Tobacco vending machines to be outlawed in Israel next month

Health Ministry is carrying out its obligation regarding vending machines to the World Health Organization.

December 8, 2013 19:50
2 minute read.
Woman smokes a cigarette

Smoking cigarette 370. (photo credit: Daniel Munoz/Reuters)


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Starting January 1, the sale of cigarettes from indoor and outdoor vending machines will be outlawed throughout the country. The Health Ministry is working towards enforcing the law, which was originally passed in August 2011 but whose implementation was postponed until the beginning of 2014 because the vending companies said they “needed time to adjust,” The Jerusalem Post has learned.

By prohibiting the sale of cigarettes to adults and to minors – who by law are not allowed to purchase cigarettes – the ministry thus carries out its obligation regarding vending machines to the World Health Organization, whose Framework Convention on Tobacco Control (FCTC) it approved and then ratified.

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The FCTC is the first treaty negotiated under the auspices of the WHO and aims to protect present and future generations from the devastating health, social, environmental and economic consequences of tobacco consumption and exposure to tobacco smoke by providing a framework for tobacco control measures.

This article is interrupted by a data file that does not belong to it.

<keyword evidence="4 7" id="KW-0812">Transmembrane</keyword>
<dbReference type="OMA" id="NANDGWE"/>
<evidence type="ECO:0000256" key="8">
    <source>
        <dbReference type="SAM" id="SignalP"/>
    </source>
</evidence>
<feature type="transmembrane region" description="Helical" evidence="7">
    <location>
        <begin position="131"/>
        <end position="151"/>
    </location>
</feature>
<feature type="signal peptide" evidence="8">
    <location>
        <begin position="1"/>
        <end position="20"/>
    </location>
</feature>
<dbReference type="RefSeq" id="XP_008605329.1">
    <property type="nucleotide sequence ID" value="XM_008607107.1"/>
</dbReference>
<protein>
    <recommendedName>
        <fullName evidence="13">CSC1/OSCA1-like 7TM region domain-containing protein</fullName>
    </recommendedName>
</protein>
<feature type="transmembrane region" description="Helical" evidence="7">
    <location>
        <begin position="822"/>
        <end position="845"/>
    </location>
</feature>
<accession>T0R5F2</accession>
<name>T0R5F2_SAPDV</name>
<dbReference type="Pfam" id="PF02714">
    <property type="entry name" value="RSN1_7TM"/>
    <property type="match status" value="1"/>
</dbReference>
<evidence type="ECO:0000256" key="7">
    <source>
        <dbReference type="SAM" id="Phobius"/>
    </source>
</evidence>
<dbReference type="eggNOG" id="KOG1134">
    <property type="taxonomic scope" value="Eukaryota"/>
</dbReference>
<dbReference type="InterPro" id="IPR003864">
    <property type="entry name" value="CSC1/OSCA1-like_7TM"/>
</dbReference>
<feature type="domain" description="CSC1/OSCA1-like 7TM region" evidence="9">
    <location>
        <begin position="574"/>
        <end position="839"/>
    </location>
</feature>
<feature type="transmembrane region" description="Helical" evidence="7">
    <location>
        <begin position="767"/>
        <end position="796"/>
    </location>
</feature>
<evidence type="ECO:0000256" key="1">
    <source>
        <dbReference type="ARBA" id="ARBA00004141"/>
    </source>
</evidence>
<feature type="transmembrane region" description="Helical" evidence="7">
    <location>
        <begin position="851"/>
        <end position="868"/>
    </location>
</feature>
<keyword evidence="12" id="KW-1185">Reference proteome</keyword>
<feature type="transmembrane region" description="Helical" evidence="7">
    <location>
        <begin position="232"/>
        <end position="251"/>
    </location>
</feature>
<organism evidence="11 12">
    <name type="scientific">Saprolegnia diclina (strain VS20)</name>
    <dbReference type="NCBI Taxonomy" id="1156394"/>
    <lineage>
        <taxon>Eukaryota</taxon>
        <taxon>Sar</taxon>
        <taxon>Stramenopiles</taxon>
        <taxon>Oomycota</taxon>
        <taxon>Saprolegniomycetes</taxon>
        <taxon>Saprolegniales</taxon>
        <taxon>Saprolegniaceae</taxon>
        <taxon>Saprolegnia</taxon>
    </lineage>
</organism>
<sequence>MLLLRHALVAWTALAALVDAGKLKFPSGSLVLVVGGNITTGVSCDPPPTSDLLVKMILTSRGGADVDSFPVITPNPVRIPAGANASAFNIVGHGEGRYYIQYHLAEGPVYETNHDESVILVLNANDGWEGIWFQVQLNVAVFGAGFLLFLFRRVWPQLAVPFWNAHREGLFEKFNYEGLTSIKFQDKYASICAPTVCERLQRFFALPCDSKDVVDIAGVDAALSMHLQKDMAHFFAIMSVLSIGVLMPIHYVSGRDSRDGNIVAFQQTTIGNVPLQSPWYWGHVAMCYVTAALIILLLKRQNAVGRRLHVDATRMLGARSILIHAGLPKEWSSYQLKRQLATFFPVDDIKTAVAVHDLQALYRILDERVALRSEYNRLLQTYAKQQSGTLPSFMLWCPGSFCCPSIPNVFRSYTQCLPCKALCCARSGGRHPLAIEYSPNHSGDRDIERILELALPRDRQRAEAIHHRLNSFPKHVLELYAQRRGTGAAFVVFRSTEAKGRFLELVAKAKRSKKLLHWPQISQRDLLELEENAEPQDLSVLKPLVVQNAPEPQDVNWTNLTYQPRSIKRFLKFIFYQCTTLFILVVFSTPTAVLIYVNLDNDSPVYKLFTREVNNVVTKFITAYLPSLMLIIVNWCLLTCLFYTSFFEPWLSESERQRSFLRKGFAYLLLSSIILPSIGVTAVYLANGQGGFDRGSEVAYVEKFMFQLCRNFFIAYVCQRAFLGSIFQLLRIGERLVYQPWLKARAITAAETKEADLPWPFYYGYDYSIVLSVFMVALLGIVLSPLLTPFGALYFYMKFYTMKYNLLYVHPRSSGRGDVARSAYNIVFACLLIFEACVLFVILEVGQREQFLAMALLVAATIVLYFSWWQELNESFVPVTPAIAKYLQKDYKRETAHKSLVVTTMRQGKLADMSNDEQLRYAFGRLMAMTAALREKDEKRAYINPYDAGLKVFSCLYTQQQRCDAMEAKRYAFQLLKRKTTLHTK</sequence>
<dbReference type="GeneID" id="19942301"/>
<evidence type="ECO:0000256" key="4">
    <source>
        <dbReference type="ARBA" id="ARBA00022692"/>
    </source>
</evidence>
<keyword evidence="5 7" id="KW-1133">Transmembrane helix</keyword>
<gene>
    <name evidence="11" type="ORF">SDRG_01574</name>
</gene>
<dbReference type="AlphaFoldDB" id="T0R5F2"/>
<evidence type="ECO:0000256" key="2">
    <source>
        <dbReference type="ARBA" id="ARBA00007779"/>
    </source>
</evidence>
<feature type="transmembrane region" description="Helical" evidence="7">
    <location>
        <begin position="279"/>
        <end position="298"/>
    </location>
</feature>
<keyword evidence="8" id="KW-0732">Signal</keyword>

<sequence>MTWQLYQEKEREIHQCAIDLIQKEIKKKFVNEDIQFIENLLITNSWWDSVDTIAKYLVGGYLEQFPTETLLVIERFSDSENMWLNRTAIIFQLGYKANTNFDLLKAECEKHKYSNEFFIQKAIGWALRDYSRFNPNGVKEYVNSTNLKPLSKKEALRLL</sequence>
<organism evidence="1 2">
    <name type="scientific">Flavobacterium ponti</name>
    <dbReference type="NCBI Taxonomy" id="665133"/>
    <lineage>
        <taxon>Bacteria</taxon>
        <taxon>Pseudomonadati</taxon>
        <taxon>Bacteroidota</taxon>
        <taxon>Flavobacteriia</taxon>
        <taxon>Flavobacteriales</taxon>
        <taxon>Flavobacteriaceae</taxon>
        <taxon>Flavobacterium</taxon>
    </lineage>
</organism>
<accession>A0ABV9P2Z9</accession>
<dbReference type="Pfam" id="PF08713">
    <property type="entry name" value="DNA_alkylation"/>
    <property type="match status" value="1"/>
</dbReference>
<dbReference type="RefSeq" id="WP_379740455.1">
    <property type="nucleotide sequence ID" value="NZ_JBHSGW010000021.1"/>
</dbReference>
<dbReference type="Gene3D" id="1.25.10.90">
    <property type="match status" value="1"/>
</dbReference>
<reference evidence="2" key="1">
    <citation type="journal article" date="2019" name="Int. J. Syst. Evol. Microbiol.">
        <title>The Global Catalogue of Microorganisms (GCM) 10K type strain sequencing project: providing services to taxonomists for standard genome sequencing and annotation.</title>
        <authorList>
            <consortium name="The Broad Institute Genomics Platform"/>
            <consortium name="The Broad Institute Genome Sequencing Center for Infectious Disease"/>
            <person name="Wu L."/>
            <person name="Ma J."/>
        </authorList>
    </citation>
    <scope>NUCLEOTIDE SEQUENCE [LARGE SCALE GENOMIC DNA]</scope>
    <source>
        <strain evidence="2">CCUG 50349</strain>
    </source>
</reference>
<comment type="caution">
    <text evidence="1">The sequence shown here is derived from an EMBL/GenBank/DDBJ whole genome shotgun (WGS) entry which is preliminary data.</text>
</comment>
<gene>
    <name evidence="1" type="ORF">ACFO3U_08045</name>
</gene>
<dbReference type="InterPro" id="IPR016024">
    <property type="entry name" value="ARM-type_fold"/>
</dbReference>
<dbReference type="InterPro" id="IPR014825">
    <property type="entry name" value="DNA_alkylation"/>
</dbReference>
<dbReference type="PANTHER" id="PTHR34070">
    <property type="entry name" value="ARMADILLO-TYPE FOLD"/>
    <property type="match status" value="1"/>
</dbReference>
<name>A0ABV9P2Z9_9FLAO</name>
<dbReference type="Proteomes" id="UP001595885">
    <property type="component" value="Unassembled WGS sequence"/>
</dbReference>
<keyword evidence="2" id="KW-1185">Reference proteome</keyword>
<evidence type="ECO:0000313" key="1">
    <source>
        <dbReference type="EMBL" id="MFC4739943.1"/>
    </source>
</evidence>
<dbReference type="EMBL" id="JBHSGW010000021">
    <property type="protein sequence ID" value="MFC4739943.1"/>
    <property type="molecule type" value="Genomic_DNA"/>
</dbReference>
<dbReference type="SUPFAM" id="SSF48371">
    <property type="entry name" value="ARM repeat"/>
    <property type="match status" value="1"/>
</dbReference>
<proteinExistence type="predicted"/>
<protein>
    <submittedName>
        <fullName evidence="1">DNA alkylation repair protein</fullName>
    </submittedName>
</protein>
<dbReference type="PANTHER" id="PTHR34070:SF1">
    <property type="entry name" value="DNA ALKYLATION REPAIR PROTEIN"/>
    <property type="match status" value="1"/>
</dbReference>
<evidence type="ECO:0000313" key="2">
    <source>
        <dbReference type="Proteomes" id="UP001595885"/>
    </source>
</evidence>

Those who sign and and ratify the FCTC are supposed to implement its guidelines at national, regional and international levels.

Israel ratified it in August 2005, becoming the 77th country to do so. By March 2012, 174 countries had ratified it. Due to the strong tobacco lobby in the US, that country has not yet approved the FCTC.

But Israel and the ministry have not implemented all the FCTC’s provisions, including a regulation that would require all cigarette packages to be sold in plain packages with graphic images of dirty, nicotine-stained teeth or decayed lungs, for example, which would deter young people from smoking.

Even existing laws are not enforced properly in Israel, including the ban on selling single cigarettes so that children cannot get them cheaply and the failure to prevent smoking at covered bus stops and at light rail stations in Jerusalem.

The vending machine owners appealed to the High Court of Justice against the law, but the court rejected their arguments and insisted that the law banning cigarette vending machines was very important for public health and for reducing the accessibility of children and teens to the deadly habit of smoking. The ministry has asked the Council of Local Authorities and the municipalities, as well as the Israel Police, to ensure that the vending machines disappear by January 1. Theoretically, the automated devices could be retrofitted to sell things like bottles of water or bags of fruit or vegetables, for example.

To help with enforcement, members of the general public are asked to report on the presence of any vending machines selling cigarettes by calling the ministry’s Voice of Health number at *5400 or writing to

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